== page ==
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    The first trout that I landed with a fly rod came to a Gray Hackle Peacock wet fly, which were in vogue in those days. Then as "match the hatch" became the method of choice, the Gray Hackle Peacock fly was forgotten. Years later, my good friend Herb Forbes introduced me to his version of the Gray Hackle Peacock. It was tied without the traditional red tail and very light colored grizzly hackle. I didn't have grizzly hackle that was the same shade, but I did have light colored partridge hackle, and used it as a substitute. This fly was also forgotten for several year. One evening Herb was driving shuttle for me, and put on a demonstration across the river catching trout after trout in front of me and my clients. I yelled across the river, "What are you using?" He yelled back, "Tie on a Grey Hackle Peacock!" We did, and caught a big number of fish until it was too dark to see. Actually our flies were Partridge and Peacocks.

    Literature has made the soft hackle style of fly most popular for trout in streams. These incredibly versatile patterns will catch many species of game fish under a wide range of conditions. Here they are usually fished dead drift or on the swing as a wet fly. Often the best depth is very shallow. Presented in this manner these patterns represent insects which are struggling just below the surface. The soft, wet, flowing hackle simulates the activity of thrashing legs and beating wings.
    Soft hackle flies are also very productive in lakes and ponds for most species of trout, char, bass and panfish. These patterns are often fished in the surface film as an emerging insect. This can be a very productive method during mayfly and caddis hatches. Cast the fly with a floating lines ahead of cruising trout. Barely twitch the fly as the fish approaches. Soft Hackles can also be fished deeper around submerged weeds or even along more barren rocky bottoms. When retrieved through still water, the the long supple hackles mimic swimming legs. Several species of dragonfly nymphs swim with their legs extended.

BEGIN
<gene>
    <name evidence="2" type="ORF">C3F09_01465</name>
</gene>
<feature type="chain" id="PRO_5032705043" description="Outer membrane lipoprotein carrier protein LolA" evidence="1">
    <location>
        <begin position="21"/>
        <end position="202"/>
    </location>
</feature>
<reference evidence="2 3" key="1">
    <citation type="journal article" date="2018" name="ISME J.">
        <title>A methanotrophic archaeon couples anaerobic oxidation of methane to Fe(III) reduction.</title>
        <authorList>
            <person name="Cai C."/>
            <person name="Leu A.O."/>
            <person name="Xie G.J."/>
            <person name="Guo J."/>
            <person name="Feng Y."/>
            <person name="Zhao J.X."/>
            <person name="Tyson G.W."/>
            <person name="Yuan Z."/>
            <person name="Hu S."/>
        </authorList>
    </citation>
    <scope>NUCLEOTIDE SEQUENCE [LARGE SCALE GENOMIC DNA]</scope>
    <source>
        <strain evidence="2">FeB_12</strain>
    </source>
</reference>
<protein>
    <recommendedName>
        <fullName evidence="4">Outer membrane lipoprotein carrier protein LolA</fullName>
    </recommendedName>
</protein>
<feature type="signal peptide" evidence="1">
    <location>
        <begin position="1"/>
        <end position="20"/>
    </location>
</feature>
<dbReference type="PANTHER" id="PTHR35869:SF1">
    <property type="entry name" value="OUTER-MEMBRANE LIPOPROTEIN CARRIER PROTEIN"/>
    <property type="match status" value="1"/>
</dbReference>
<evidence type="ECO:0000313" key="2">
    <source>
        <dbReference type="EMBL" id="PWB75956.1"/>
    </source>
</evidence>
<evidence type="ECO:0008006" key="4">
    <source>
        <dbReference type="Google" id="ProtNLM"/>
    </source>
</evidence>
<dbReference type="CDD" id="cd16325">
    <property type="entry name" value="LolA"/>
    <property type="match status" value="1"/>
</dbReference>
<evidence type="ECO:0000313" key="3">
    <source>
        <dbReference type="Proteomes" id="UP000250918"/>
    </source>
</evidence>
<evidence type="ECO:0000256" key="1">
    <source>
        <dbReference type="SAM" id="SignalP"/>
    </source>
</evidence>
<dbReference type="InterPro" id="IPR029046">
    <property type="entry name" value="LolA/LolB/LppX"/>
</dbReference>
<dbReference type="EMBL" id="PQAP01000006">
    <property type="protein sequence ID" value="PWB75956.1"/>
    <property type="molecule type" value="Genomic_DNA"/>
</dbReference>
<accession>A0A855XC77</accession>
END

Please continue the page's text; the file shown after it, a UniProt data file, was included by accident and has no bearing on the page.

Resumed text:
Soft Hackles are some of the world's oldest and simplest fly patterns. Some patterns have remained productive for hundreds of years.
    In 1496 Dame Juliana Berners published "The Treatise of Fishing with an Angle". It was the first definitive work on sports angling written in the English language. In it were the first twelve fly patterns. They were all soft hackle type wet flies. Sylvester Nemes in his great book The Soft Hackle Fly Addict brought these simple flies to the attention of modern anglers. Soft Hackles are as popular and productive as when first written five hundred years ago.
    All of the flies listed below are dressed on standard wet fly hooks but are other wise unweighted (Except for Soft Hackle Tungsten Bead Pheasant Tail.